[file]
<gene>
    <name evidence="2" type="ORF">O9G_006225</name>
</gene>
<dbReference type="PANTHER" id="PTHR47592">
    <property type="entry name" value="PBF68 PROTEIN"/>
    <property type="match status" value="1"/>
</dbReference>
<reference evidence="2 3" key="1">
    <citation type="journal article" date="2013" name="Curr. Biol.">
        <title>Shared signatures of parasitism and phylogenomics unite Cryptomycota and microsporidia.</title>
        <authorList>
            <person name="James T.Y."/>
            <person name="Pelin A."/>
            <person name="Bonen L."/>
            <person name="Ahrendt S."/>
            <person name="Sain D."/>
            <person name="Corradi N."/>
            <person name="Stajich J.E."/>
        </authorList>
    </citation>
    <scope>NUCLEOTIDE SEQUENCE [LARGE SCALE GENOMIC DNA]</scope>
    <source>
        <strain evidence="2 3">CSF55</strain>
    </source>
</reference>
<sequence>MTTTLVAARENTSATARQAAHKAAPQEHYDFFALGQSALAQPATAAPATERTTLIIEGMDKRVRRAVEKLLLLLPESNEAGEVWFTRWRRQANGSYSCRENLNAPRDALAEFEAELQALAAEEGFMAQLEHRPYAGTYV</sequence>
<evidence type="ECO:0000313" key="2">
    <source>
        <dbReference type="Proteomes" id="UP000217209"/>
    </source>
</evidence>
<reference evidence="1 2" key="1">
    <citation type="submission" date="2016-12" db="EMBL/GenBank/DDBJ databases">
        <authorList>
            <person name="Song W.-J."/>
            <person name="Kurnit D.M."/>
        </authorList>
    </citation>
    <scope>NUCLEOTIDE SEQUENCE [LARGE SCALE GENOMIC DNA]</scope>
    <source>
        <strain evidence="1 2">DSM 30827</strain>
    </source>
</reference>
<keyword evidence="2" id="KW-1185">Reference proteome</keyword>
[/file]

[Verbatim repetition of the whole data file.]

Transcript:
<gene>
    <name evidence="2" type="ORF">O9G_006225</name>
</gene>
<dbReference type="PANTHER" id="PTHR47592">
    <property type="entry name" value="PBF68 PROTEIN"/>
    <property type="match status" value="1"/>
</dbReference>
<reference evidence="2 3" key="1">
    <citation type="journal article" date="2013" name="Curr. Biol.">
        <title>Shared signatures of parasitism and phylogenomics unite Cryptomycota and microsporidia.</title>
        <authorList>
            <person name="James T.Y."/>
            <person name="Pelin A."/>
            <person name="Bonen L."/>
            <person name="Ahrendt S."/>
            <person name="Sain D."/>
            <person name="Corradi N."/>
            <person name="Stajich J.E."/>
        </authorList>
    </citation>
    <scope>NUCLEOTIDE SEQUENCE [LARGE SCALE GENOMIC DNA]</scope>
    <source>
        <strain evidence="2 3">CSF55</strain>
    </source>
</reference>
<sequence>MTTTLVAARENTSATARQAAHKAAPQEHYDFFALGQSALAQPATAAPATERTTLIIEGMDKRVRRAVEKLLLLLPESNEAGEVWFTRWRRQANGSYSCRENLNAPRDALAEFEAELQALAAEEGFMAQLEHRPYAGTYV</sequence>
<evidence type="ECO:0000313" key="2">
    <source>
        <dbReference type="Proteomes" id="UP000217209"/>
    </source>
</evidence>
<reference evidence="1 2" key="1">
    <citation type="submission" date="2016-12" db="EMBL/GenBank/DDBJ databases">
        <authorList>
            <person name="Song W.-J."/>
            <person name="Kurnit D.M."/>
        </authorList>
    </citation>
    <scope>NUCLEOTIDE SEQUENCE [LARGE SCALE GENOMIC DNA]</scope>
    <source>
        <strain evidence="1 2">DSM 30827</strain>
    </source>
</reference>
<keyword evidence="2" id="KW-1185">Reference proteome</keyword>